Mississippi governor signs bill removing 126-year-old state flag with Confederate battle emblem
MEMPHIS, Tenn. (WMC) - History in Mississippi. Governor Tate Reeves signed the flag removal bill into law on Tuesday (June 30). The state flag, with its much-criticized Confederate symbol, will be taken down statewide within 15 days. And Mississippi’s new flag will likely bring controversy as well.
Mississippi’s state flag was the last in the U.S. with the Confederate battle emblem on it. Earlier attempts to change the flag failed over the years, but 2020 has been no ordinary year. Between Black Lives Matter protests, a threat from the NCAA to pull sporting events out of Mississippi, a trip to capitol hill in Jackson by college coaches plus pressure from business and religious leaders, lawmakers were finally persuaded to take action.
The House and Senate passed the flag removal bill over the weekend during a special session. And on Tuesday, Governor Reeves signed it into law. He said Mississippians need to come together now and support the new flag.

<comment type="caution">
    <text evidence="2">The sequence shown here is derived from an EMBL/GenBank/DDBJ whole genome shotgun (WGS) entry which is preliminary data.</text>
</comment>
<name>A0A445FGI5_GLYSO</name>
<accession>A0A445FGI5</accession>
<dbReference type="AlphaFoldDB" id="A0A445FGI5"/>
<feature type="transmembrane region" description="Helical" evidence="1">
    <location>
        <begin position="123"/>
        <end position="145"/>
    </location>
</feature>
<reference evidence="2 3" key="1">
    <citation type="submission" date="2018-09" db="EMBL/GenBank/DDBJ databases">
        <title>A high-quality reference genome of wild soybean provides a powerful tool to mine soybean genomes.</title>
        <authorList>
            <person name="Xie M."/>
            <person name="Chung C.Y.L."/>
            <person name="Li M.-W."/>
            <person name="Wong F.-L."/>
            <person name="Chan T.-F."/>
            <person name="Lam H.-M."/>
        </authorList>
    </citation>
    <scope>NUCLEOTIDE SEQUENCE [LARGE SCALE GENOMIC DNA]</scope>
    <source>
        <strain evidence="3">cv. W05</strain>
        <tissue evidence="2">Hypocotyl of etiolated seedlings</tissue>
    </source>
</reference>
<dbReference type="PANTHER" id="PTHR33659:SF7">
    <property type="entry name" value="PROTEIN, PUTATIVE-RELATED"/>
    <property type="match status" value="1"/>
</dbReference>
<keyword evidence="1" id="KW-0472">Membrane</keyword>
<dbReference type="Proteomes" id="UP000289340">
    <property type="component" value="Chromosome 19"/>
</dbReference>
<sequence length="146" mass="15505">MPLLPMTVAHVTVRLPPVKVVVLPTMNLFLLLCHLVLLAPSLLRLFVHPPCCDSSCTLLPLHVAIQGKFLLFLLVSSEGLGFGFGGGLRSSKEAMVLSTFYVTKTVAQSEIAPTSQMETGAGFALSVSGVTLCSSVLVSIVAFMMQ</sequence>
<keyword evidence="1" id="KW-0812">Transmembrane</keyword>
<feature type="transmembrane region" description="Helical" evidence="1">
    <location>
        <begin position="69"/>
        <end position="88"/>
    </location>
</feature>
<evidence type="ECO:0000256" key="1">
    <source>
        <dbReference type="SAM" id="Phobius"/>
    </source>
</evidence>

“What better way to do that than include ‘In God We Trust’ on our new state banner,” he told Mississippians during the bill signing ceremony. “As Lt. Governor, I fought to put those words on our state seal. We were attacked, threatened and ultimately, we were sued. I know the same forces will come after us again and I know this is a stronger line to hold.”
The bill passed by the legislature specifically calls for “In God We Trust” to appear on the state’s new banner. Reeves will appoint a committee to come up with a new design. Mississippians will vote on it in November.
If the design passes, the new flag will fly in January, unless someone sues because it contains the words “In God We Trust.” Mississippi’s specialty license plate and America’s currency both faced court challenges for that very reason.
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